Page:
I do not think the answer is personalized medicine, because there are a lot of different mutations. However, it so happens that the patients with the highest mutational burden and a lot of neoantigens are the patients who seemingly respond very well to checkpoint inhibitors. Therefore, in a way, you have a few mutations that we have a therapeutic target for, or there are too many mutations, a high mutation burden, and rapidly progressive disease. Checkpoint inhibitors may be able to work.Myeloma has multiple clones, so it is clear that, for a newly diagnosed patient, we should use a combination of a proteome inhibitor, an immunomodulatory drug, and dexamethasone.
In the future, we may add a monoclonal antibody to this 3-drug combination. These agents are currently in phase III trials, and I have a feeling they are likely to be positive trials. That is very important. We are still incorporating transplant into the management of patients.
In the posttransplant area, we are looking at immunomodulatory molecules but, more than that, we are looking at checkpoint inhibitors and monoclonal antibodies, both of which will play a role.
For patients who relapse, we fortunately have another set of drugs. For patients who have failed on lenalidomide, for example, we have pomalidomide (Pomalyst). For patients who failed a first-generation proteasome inhibitor like bortezomib, they can go on a second-generation proteasome inhibitor such as carfilzomib (Kyprolis).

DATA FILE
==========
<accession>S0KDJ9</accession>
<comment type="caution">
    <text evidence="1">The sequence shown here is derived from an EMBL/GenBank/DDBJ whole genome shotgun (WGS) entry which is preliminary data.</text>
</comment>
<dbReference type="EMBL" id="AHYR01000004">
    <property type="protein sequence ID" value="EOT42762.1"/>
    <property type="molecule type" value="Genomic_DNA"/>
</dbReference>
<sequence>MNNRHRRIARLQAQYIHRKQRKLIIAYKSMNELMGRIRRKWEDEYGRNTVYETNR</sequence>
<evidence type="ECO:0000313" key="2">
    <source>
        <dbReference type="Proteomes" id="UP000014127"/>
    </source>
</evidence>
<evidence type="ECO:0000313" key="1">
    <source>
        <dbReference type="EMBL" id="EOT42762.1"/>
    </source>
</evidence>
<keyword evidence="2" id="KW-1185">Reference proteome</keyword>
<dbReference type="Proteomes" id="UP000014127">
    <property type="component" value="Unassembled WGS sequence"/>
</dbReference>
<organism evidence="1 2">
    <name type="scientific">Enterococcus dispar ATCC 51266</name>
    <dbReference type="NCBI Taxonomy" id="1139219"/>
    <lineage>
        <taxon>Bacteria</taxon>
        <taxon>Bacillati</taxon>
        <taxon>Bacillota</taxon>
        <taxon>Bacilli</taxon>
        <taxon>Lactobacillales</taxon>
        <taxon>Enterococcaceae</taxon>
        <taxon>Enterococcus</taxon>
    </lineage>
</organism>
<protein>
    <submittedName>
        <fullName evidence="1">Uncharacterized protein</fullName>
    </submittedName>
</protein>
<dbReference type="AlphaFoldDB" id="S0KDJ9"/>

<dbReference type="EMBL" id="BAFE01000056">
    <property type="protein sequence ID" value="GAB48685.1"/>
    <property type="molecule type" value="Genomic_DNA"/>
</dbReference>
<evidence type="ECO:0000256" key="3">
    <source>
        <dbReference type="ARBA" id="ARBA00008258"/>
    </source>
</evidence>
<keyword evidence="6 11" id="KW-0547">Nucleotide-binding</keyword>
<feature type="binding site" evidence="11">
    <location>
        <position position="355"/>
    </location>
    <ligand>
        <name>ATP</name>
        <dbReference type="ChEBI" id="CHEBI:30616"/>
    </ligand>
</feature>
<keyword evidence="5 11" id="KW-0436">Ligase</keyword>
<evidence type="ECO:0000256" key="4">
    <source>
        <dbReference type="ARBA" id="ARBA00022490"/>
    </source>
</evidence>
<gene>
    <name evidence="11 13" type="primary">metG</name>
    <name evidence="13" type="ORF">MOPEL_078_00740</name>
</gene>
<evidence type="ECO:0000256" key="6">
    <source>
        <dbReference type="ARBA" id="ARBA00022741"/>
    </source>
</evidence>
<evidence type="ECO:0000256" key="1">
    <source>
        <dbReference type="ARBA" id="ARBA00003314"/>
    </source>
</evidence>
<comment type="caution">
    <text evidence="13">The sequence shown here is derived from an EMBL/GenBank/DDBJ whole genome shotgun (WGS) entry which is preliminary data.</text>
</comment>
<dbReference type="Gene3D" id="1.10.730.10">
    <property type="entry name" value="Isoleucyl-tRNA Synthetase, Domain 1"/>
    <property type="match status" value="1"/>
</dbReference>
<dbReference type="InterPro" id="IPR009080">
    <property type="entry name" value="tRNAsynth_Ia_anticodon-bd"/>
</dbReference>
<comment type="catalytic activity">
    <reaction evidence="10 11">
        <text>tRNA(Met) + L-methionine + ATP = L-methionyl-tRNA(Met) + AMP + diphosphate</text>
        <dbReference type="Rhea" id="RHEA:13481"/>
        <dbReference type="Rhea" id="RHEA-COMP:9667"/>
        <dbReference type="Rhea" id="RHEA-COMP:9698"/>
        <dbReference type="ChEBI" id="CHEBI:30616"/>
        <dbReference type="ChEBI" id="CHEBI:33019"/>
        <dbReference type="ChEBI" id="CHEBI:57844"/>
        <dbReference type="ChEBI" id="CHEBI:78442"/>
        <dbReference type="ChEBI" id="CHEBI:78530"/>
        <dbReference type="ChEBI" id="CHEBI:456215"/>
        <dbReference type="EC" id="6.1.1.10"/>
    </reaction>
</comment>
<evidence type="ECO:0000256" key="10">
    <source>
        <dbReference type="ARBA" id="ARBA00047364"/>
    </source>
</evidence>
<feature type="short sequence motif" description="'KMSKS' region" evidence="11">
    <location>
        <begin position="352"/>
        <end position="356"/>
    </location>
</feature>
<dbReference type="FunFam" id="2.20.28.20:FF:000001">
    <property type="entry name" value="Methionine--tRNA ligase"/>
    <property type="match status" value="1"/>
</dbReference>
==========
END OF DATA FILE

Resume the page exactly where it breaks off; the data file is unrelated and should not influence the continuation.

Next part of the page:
Then, we have completely new drugs, such as HDAC inhibitors. These are able to make patients who have become resistant to traditional drugs sensitive again when an HDAC inhibitor is added into the mix. That becomes another treatment solution. We also have the monoclonal antibodies.
My feeling is that all of these new drugs have approximately a 30% response rate, and duration of control of the disease, on average with all of these agents, is about 7 months. No one drug is a home run, although it remains to be seen what CAR T-cell therapy will do in this situation.
Will multiple myeloma eventually become more of chronic condition?
However, short of that, all of these different drugs are required in order to make the patient live longer and longer. That is important, because we are at the watershed period where all these different approaches are coming into play. If any one of them hits a home run, patients who were kept alive with these different drugs may be able to be cured.In solid tumors, once a patient has failed a line of therapy, the second and third lines of therapy hardly make a dent.
In myeloma, we have different classes of drugs, so we can switch classes if something doesn’t work. That is why we are able to salvage patients after 1, 2, or 3 failures.
When you look at clinical trials, many patients coming into the trials have failed 1 to 3, more than 3, or more than 4 lines of therapy. Even when the patient has failed all of the currently approved agents, here comes the next agent or, a new class of drugs in the pipeline.